After a week of choppy waters and since President Trump introduced the possibility of trade tariffs, U.S. equity markets have seemingly calmed down. In the final half hour of Wall Street trading yesterday, President Donald Trump signed two declarations, which would implement tariffs on steel and aluminum imports. The tariffs are expected to take effect in 15 days and will put a 25% charge on steel, and 10% on aluminum. Canada and Mexico have been exempted from the tariffs. This seemed to quell market fears of a trade war with our most prolific trading partners.
But today is going to be about the all-important Nonfarm Payroll report and the underlying wage inflation data. The economic data will be released at 8:30 a.m. EST. Hourly pay rose in January at a yearly pace of 2.9%, marking the fastest 12-month increase since 2009. The wage inflation data kicked off a rapid market correction of nearly 12 percent before equities caught a bid and retraced some of the losses in the weeks since. Wells Fargo senior economist Sam Bullard said he expects a “more tempered gain” in hourly pay.
While it is still a very fluid situation, it does appear that Toys R Us will be liquidating U.S. operations in the near future. The children’s toy retailer has been struggling for the greater part of the last 10 years, finding its sales syphoned off by the likes of Amazon, Wal-Mart and Target just to name a few competitors. Shares of Toys R Us debt holders Hasbro and Mattel saw their stocks fall in after-hours trade Thursday on the news surrounding a potential liquidation. Hasbro fell more than 3% and Mattel shares declined nearly 5 percent.
Bitcoin had been languishing between the $10 and $11,000 level over the last couple of weeks, but this week it has found itself under heaving selling pressure. The cryptocurrency came under pressure earlier in the week after the U.S. Securities and Exchange Commission said exchanges that offer trading of “digital assets that are securities” would have to register with the agency. The digital currency traded as low as $8,587.05 earlier in the day, according to industry site CoinDesk and is down nearly 20% for the week.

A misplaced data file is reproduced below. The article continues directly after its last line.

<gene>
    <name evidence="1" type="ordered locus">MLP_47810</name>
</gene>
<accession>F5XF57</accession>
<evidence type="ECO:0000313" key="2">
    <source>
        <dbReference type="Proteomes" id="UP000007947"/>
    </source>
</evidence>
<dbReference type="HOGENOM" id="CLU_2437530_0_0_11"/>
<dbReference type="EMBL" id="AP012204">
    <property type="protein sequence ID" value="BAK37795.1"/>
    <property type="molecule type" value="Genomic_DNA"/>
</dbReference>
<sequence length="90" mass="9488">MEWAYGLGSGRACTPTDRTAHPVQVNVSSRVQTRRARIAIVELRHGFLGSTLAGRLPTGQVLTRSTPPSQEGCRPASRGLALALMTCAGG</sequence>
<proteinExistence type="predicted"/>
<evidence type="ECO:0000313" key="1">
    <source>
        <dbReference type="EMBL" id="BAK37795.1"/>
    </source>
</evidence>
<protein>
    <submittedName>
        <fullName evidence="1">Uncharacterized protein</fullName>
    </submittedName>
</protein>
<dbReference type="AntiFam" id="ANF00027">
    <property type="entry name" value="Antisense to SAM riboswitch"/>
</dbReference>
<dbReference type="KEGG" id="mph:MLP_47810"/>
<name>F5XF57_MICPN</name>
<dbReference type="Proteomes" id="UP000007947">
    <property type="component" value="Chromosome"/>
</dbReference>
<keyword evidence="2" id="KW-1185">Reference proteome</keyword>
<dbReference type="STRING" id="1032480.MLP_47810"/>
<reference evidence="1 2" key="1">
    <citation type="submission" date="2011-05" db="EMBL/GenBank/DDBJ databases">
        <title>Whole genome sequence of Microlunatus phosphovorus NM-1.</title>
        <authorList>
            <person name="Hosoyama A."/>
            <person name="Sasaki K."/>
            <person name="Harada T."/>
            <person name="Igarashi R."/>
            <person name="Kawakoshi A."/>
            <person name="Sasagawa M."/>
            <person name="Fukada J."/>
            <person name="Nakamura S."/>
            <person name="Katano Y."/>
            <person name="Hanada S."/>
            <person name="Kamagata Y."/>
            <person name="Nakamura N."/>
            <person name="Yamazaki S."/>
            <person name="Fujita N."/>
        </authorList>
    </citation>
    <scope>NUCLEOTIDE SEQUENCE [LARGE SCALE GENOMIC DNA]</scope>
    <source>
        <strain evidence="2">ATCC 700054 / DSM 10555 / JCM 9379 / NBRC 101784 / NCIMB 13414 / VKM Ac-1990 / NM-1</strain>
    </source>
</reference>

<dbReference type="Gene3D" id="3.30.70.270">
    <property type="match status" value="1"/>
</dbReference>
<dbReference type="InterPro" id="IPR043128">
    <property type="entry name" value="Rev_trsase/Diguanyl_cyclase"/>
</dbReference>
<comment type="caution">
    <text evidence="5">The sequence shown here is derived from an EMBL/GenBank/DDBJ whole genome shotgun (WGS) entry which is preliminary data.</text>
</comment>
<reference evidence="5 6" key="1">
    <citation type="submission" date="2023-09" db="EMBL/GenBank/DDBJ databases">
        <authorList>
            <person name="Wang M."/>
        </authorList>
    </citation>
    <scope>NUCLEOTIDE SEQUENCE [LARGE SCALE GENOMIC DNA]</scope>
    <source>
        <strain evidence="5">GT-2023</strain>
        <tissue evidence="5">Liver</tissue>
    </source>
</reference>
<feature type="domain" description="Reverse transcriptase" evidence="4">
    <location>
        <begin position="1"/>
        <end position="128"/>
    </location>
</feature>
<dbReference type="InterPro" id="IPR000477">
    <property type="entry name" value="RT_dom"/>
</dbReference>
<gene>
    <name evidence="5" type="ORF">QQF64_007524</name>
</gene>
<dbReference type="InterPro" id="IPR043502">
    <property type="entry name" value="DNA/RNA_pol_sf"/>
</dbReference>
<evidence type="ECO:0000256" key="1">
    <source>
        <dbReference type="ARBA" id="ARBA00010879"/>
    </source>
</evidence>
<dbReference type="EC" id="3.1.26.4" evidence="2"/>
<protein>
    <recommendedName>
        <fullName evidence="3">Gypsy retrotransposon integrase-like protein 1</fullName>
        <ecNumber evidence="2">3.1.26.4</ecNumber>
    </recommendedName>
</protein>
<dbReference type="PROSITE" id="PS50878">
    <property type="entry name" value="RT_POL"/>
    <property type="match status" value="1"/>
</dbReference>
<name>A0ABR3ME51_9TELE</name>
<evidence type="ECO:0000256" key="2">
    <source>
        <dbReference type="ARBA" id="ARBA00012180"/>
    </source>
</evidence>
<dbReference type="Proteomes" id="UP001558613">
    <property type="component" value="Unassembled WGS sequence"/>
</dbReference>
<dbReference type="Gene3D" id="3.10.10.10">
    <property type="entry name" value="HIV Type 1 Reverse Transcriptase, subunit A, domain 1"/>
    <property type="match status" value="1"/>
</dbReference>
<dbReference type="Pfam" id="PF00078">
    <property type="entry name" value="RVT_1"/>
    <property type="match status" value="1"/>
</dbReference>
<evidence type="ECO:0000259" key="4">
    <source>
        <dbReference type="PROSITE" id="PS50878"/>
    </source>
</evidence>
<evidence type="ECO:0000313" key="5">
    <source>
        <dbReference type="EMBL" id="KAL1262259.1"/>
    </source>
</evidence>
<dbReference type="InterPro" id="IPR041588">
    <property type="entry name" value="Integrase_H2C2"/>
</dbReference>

Investors and traders might also keep an eye on this interesting chart as alerted to by The Street. It looks like $58 could represent a breakout for the share price.
“Last year, Starbucks struggled to keep pace with a roaring broad market rally, ending a little over 3% higher than it started the year. Meanwhile, the rest of the S&P wrapped up 2017 with 19.4% gains. But Starbucks’ laggard status could finally be coming to an end. Better still, shares could be on the verge of accelerating a new uptrend in shares.”
Despite what seemed as an innocuous Presidential declaration on trade tariffs yesterday, markets remain on edge or jittery ahead of the Nonfarm Payroll report. While the economic data will be the highlight of the day and drive market-trading Friday, there are two Fed speakers on the docket as well. Chicago Fed President Evans is due to appear on CNBC at 8:45 a.m. Eastern, then on Bloomberg TV at 10:45 a.m. Eastern. He will then give a speech to the Shadow Market Committee in New York at 12:45 p.m. Eastern. Boston Fed President Eric Rosengren will speak at the Springfield Regional Chamber of Commerce in Springfield, MA at 12:40 p.m. Eastern. The U.S. 10yr Treasury yield is edging up slightly ahead of the monthly payroll report. Expectations are for the U.S. economy to have grown jobs by approximately 222,000 in the month of February and according to economists polled by MarketWatch. The unemployment rate is expected to tick lower, to 4 percent.
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